At 1440p, details are definitely softer, which is to be expected. However FSR takes it further down a notch, and I feel like FSR is best used at 4K instead of 1440p, due to just how it involves edge sharpening to deliver better perceived detail at lower input resolution. With less information to work with, the output is also quite shabby, and 1440p FSR UQ is the maximum I would go to if my GPU just fails to handle 1440p natively.
Overall, I would still say that AMD did a pretty decent job at enabling 4K gameplay on more GPUs, as no matter what you say, 4K is still quite difficult for most recent GPUs to handle. One thing worth mentioning is that we tested FSR on both the latest AMD and NVIDIA GPUs, and it is great to note that there are no visible difference in terms of the visual quality between the GPUs. Overall, the best mode to use is the FSR Ultra Quality or FSR Quality mode, which doesn’t impact visual quality as much but still offers a nice performance boost.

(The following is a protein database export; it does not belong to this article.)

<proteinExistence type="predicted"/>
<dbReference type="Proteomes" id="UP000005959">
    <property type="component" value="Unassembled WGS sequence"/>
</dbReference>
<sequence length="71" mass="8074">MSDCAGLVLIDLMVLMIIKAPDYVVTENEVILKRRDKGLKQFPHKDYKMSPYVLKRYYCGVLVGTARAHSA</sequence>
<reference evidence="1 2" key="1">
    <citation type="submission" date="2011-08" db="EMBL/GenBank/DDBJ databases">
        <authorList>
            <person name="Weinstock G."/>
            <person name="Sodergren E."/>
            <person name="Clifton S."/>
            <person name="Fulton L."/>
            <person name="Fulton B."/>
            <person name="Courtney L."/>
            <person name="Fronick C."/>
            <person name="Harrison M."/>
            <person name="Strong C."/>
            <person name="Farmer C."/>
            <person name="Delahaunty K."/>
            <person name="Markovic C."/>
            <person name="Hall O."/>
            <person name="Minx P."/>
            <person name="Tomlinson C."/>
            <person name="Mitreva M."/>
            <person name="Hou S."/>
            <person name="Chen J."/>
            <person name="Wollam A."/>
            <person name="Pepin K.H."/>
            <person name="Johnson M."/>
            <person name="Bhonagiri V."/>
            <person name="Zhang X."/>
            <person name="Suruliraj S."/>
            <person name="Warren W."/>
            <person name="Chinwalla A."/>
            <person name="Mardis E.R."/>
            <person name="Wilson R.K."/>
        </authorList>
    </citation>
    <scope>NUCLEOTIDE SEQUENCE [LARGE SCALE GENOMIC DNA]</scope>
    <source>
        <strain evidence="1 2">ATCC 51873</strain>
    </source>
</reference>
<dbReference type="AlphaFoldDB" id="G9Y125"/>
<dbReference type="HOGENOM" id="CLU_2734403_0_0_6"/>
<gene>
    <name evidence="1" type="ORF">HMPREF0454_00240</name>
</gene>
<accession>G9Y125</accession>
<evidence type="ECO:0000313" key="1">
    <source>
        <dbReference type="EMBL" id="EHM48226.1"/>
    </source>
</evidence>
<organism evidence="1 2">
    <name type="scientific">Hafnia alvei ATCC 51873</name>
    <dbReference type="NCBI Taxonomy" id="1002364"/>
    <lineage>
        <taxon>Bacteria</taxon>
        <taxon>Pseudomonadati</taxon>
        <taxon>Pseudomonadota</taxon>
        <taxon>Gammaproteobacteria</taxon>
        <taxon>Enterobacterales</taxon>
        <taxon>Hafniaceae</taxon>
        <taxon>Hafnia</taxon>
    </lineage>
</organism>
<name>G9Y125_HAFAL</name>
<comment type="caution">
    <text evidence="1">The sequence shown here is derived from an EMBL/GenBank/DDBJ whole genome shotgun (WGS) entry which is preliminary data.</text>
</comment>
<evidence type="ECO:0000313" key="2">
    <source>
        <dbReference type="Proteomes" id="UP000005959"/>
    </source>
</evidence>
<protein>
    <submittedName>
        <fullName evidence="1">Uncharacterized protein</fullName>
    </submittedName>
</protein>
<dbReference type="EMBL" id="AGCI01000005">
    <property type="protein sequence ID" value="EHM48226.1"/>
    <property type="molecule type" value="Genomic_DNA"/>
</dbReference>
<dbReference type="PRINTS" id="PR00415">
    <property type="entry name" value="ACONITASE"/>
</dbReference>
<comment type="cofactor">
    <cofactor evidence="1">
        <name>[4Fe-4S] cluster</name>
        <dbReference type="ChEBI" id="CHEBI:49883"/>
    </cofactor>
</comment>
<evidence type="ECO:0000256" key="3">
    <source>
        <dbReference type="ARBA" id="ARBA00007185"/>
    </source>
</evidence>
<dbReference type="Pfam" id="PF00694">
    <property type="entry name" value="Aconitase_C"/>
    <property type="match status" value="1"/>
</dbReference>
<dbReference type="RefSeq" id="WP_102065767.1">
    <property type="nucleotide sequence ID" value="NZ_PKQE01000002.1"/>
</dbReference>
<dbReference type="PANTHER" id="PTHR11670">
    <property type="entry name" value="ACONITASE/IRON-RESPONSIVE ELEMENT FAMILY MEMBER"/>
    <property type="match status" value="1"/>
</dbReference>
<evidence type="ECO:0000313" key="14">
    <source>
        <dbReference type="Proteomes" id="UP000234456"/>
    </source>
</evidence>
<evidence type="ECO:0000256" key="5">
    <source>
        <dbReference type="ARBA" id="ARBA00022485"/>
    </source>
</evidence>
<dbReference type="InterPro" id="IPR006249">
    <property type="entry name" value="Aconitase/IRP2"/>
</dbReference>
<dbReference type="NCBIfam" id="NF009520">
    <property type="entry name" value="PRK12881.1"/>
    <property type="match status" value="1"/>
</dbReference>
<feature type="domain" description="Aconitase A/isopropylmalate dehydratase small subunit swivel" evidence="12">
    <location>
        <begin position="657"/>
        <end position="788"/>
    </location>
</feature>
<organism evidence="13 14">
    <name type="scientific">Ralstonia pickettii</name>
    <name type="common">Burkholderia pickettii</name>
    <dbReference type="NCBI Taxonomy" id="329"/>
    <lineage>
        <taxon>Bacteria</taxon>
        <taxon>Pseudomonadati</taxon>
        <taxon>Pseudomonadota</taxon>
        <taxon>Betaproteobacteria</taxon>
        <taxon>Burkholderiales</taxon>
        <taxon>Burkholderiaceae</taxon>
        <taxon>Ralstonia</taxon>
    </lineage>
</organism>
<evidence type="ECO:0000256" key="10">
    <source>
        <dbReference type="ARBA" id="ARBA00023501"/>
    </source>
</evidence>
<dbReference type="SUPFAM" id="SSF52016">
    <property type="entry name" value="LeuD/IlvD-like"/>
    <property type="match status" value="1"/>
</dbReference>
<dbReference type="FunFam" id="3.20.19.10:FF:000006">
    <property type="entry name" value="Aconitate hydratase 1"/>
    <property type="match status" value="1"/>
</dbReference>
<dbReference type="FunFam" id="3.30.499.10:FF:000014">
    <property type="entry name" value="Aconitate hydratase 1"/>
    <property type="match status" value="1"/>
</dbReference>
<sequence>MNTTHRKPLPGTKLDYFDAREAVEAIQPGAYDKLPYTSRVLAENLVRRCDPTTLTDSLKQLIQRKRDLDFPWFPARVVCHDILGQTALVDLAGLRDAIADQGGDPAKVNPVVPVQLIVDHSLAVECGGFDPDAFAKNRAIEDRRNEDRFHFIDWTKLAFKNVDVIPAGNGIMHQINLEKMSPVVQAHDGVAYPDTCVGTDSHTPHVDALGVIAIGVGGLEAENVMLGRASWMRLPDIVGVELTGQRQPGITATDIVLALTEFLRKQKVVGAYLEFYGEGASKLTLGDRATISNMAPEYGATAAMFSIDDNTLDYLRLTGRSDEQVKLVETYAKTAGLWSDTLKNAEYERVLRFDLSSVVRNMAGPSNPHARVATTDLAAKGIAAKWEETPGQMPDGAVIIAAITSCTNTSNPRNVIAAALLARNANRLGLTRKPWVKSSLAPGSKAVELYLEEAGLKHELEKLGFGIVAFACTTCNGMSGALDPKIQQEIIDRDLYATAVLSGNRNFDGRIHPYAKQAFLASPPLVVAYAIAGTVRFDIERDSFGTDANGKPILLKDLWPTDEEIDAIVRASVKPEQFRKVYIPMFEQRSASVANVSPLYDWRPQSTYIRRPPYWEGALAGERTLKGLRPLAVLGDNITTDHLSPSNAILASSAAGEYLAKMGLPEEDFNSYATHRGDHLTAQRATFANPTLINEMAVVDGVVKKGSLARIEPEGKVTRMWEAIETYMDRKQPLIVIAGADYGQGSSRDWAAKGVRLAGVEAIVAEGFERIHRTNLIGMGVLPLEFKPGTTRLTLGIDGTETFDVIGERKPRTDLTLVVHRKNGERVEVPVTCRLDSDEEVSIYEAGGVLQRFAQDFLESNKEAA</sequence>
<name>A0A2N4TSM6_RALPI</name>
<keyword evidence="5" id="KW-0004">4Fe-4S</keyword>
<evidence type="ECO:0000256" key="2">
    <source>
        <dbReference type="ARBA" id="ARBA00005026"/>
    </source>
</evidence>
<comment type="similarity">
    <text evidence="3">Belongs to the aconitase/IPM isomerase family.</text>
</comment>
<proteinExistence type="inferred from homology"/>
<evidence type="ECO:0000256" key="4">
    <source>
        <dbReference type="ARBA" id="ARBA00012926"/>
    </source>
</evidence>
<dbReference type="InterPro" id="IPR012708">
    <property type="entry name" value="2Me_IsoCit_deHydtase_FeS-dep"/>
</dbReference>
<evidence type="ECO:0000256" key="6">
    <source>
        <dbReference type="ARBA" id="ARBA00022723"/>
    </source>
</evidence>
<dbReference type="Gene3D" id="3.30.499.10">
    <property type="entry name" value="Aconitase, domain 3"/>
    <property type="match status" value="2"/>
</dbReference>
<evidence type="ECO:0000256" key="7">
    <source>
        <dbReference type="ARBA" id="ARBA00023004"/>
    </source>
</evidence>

AMD FSR: How does it perform?
Now that we know FSR has a slight visual impact at 4K, and quite significantly reduces details at 1440p, let’s see the performance. At launch, FSR will be supported in seven games, but we will be showing results that we obtained on three of the supported titles. AMD provided special beta test passcodes to test the implementation of FSR in the games before they were made publicly available, and we also received a beta driver to use during testing. The test configuration is listed below:
|CPU||Intel Core i9-11900K @ 5.1GHz|
|Motherboard||ASUS ROG Maximus XIII Hero|
|Memory||2 x 8GB T-Force Xtreem ARGB DDR4-3600 CL14|
|Storage||250GB Samsung 850 EVO SATA SSD
960GB Kingston UV500 SATA SSD
1TB Kingston KC2500 PCIe 3.0 x4 NVMe SSD
|Graphics||NVIDIA GeForce RTX 3070 Founders Edition